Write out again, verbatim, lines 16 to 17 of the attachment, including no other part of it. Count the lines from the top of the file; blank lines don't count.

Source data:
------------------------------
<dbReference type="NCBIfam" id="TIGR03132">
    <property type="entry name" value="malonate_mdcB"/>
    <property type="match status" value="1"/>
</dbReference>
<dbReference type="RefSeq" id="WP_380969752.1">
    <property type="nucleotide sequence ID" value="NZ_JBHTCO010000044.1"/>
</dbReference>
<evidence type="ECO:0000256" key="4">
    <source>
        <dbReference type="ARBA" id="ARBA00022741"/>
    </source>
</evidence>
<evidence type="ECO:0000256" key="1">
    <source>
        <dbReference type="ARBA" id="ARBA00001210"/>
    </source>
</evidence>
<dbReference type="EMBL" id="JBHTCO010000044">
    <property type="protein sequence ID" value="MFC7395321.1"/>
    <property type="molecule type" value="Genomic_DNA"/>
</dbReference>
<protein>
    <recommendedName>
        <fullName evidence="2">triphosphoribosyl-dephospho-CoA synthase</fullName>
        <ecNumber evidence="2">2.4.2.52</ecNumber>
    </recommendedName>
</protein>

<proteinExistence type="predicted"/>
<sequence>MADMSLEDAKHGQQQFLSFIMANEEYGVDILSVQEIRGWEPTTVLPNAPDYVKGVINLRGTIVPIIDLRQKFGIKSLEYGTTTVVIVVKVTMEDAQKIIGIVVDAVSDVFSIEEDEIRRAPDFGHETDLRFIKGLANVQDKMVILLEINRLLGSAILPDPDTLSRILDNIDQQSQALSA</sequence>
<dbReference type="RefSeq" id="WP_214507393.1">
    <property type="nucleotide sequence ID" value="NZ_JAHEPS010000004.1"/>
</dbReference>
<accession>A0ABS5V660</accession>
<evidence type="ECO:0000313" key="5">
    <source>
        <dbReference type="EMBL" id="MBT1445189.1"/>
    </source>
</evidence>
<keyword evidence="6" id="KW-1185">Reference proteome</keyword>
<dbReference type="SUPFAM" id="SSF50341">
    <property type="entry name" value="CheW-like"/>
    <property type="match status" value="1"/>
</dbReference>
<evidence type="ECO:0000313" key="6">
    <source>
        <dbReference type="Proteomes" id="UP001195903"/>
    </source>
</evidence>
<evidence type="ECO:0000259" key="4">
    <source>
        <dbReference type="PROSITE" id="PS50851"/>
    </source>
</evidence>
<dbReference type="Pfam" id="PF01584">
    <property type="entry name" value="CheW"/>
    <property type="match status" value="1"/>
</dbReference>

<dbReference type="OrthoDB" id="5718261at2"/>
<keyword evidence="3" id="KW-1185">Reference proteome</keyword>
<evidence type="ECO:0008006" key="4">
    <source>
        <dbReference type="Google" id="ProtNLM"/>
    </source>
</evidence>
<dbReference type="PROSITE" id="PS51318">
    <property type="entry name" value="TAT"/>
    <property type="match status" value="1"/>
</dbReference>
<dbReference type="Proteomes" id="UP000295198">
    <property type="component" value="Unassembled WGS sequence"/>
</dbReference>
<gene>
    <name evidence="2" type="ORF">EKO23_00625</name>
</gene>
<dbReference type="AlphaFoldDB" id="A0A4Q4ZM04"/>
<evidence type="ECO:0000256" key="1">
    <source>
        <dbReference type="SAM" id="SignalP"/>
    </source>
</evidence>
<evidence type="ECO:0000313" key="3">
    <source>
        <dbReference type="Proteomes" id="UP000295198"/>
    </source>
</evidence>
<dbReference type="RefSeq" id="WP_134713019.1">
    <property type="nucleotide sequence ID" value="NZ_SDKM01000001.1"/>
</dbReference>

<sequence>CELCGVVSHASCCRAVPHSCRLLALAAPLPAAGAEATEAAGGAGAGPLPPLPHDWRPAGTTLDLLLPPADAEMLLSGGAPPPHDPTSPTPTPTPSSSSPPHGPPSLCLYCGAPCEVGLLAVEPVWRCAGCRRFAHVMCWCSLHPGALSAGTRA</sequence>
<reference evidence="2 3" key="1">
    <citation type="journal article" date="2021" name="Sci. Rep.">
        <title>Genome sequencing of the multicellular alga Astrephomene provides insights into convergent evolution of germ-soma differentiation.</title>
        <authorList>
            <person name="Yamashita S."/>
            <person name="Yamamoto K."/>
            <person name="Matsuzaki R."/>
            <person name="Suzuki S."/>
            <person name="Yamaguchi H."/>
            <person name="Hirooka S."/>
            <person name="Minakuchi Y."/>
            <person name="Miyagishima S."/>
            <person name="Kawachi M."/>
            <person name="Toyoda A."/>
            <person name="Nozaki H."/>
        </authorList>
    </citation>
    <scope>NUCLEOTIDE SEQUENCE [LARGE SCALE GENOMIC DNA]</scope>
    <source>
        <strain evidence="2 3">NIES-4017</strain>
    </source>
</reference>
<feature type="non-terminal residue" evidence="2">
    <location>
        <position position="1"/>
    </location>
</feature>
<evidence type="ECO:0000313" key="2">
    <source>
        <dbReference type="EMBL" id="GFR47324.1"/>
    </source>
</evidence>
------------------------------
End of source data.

    </source>
</evidence>